“Where the man’s table was, the room was noticeably darker—almost more so than it should have been—and the man seemed dim, of a piece with the shadows gathered there. It was as if, the young officer thought, the darkness behind the man was casting him forward, and not the other way around.”
—John Langan, “The Horn of the World’s Ending”
“The year must have been in the late republic, for the province was still ruled by a senatorial proconsul instead of a prætorian legate of Augustus, and the day was the first before the Kalends of November. The hills rose scarlet and gold to the north of the little town, and the westering sun shone ruddily and mystically on the crude new stone and plaster buildings of the dusty forum and the wooden walls of the circus some distance to the east.”
—H.P. Lovecraft, to Donald Wandrei, November 3, 1927
H.P. Lovecraft was a classicist. This comes as no surprise to anyone with even a passing interest in the Old Gent, but what you may not know is he buried a short story (later entitled “The Very Old Folk”) set in the late Republic period of the Roman Empire in a letter to his friend and supporter, Donald Wandrei. You might know as well that it was Donald Wandrei, with August Derleth, who did the lion’s share work of preserving HPL’s works after his death through the publishing house they founded for that purpose, Arkham House. The story is fascinating and can be read in it’s entirety here, but for our purposes, I hope that it illustrates HPL’s admiration for the Roman period. It is also important to note that the story is presented as a recollection of a dream (some recall!) within a letter, but more on nesting stories in a bit.
Our present story is set around a century after that. “The Horn of the World’s Ending,” by short horror fiction master John Langan, is found in his latest collection, CHILDREN OF THE FANG AND OTHER GENEALOGIES published by Word Horde. I am grateful to Ross Lockhart at Word Horde for providing me with a gratis e-copy of this collection in exchange for an honest review. Likely this review will be a bit longer than normal as there is much that I want to explore and unpack in this marvelous story, so pour a dram and settle in. In fact, if it isn’t too much of a spoiler about what I might say, while you’re settling in, go ahead and pre-order a copy of this book now (it drops in August). The story was originally published in THAT IS NOT DEAD: TALES OF THE CTHULHU MYTHOS THROUGH THE CENTURIES, edited by Darrell Schweitzer, and was published by PS Publishing in 2015.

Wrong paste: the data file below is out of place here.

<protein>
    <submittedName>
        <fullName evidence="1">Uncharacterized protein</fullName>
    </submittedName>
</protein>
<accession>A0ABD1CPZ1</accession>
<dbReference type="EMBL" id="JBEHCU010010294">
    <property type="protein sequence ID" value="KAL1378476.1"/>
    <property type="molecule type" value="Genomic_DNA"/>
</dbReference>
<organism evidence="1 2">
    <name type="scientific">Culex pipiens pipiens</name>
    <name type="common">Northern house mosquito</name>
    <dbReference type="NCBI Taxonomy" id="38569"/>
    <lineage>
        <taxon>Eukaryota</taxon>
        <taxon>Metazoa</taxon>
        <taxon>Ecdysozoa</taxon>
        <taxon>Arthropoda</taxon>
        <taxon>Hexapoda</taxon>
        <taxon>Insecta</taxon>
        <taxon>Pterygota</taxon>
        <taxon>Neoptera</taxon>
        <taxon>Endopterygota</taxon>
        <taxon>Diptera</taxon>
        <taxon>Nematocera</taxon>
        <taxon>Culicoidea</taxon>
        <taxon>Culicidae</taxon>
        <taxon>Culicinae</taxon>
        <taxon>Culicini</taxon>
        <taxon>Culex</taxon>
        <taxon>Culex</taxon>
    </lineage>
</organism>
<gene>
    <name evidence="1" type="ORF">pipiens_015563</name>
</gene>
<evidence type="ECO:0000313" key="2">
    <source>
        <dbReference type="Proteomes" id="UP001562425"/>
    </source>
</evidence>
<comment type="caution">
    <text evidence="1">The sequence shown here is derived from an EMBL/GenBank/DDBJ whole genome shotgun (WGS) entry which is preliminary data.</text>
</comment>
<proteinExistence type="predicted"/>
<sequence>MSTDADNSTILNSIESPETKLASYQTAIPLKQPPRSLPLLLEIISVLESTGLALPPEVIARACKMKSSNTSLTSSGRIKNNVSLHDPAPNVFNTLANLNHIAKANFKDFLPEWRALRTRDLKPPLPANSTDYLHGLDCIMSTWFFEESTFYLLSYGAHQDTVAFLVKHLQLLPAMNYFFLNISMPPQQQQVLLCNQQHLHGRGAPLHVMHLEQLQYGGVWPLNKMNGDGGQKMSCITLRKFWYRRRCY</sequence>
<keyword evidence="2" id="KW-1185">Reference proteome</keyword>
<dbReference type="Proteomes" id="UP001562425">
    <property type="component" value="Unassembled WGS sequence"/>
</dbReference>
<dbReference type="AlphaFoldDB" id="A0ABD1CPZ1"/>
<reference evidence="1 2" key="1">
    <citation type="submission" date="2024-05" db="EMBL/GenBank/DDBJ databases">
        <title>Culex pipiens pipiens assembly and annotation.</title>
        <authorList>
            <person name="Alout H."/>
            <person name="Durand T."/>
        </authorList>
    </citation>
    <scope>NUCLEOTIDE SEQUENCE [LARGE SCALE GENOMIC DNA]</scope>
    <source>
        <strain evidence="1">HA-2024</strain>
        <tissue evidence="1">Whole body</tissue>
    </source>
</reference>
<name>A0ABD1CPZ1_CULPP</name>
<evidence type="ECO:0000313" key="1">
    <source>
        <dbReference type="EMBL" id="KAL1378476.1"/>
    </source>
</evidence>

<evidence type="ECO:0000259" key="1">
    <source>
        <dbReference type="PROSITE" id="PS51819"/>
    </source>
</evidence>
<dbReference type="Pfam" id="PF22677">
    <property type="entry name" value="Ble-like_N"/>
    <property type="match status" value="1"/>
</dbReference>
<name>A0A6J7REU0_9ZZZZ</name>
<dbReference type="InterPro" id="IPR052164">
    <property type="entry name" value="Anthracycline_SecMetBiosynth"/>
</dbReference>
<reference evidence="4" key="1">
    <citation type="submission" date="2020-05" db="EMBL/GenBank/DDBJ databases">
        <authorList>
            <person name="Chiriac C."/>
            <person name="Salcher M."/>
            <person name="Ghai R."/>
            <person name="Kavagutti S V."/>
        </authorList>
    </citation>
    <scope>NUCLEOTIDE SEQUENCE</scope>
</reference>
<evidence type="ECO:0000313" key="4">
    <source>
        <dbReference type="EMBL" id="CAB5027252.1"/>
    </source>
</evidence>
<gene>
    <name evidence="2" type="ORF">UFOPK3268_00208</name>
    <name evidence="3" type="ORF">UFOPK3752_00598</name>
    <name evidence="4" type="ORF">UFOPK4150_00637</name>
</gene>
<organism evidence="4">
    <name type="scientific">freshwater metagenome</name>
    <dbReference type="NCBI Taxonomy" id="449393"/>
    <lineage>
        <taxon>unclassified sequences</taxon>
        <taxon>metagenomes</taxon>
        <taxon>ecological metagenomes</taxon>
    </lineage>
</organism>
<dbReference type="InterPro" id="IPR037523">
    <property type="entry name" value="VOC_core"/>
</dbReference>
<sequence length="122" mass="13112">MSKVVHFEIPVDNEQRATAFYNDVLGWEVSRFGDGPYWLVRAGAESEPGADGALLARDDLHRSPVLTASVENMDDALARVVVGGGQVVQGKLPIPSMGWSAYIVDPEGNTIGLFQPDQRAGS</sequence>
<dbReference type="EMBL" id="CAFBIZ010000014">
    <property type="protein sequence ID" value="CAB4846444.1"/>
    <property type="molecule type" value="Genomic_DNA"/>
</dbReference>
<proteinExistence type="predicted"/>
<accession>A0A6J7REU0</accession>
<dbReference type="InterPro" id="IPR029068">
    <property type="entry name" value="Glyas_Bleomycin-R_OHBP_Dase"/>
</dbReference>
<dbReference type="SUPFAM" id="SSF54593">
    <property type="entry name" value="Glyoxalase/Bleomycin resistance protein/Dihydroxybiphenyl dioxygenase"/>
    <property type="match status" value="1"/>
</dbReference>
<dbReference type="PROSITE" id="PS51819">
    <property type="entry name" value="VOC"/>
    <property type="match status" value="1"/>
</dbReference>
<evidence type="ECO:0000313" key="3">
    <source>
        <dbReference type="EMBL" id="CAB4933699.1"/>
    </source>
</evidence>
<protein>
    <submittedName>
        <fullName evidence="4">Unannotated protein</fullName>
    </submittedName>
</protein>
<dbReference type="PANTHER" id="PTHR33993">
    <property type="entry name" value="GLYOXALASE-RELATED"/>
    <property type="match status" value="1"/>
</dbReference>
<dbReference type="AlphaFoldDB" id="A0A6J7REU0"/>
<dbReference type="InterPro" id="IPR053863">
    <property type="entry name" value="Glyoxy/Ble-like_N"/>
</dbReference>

The tale begins when an unnamed young Roman officer steps into a tavern in Judea (ever a Roman backwater) looking for a drink, trouble, or possibly both. Much like Frodo’s gaze was pulled towards Aragorn in his darkened corner of The Prancing Pony, our officer spies a strange man sitting swathed in darkness and is compelled to visit him. The older man, also a Roman officer, inquires after the younger man’s legion. He informs him he is from the Ninth, the Hispana, the famed lost legion of Rome. If you didn’t know it already just from picking up a Langan story, you know it now: you’re in for a hell of a ride. Once trust is established, the older officer shows the younger an artifact he acquired in his years of service, “a short, black horn, such as might have ornamented the skull of a not-especially-large goat.” Strange symbols had been carved into it, “The writing seemed to shift as he studied it: whatever his gaze fixed on held steady, but he had the overwhelming impression that the symbols at the edges of his vision were moving, turning like carvings to show themselves from a slightly different angle.” He tells the younger officer that it came into his possession in Britannia, and claims it is a relic of Lost Atlantis. Then he invites the younger man to sit back and listen to his tale.
This story is presented in three chapters and like most Langan stories it is both longish and concatenated. The above action takes place in the first chapter and the second chapter is the older officer’s story. The final chapter returns us to the present and the young officer. This is classic Langan, nesting one story within another, creating layers that play on each other. This kind of structure allows Langan to add depth without losing the reader’s interest amid the greater detail. It also creates a feeling of the weight of time that lends credulity to the tale. It’s a brilliant and time-honored strategy, and it is certainly a calling card of this author (see, THE FISHERMAN, for a novel length example).
Langan’s other calling card is his erudition. He does not write thin, quick, or ultra-accessible fiction. History, religion, culture, art, and literature are all subjects one needs to have under their belt to fully appreciate his work, and I know that I always finish a Langan story and ask myself, “Ok, what did I miss?” But neither is he above playful call-outs to his own friends, as here, recalling Laird Barron’s symbol of the cult of Old Leech, “The lid bore a mark that I had not seen, a circle broken about two-thirds of the way around.” In this story, there are several themes at work that merit exploration: light and darkness, Judeo-Christian concepts of deity, and (from the title of the collection) his own literary genealogy.
Whenever evil is present in this story, as in many, it is accompanied or preceded by darkness. But Langan toys with readers here, teasing out thought and inviting us to wonder. Here it is never outright darkness, but always a seeming dimming of the light. It’s never an actual thing, only a removed tilting of the head. “The man seemed dim…” and, “The campfire seemed to dim.” This made me pause and consider the nature of evil and good. Is evil so powerful that it causes even the light to dim? Or is good so strong that even in the full presence of evil it is only dimmed?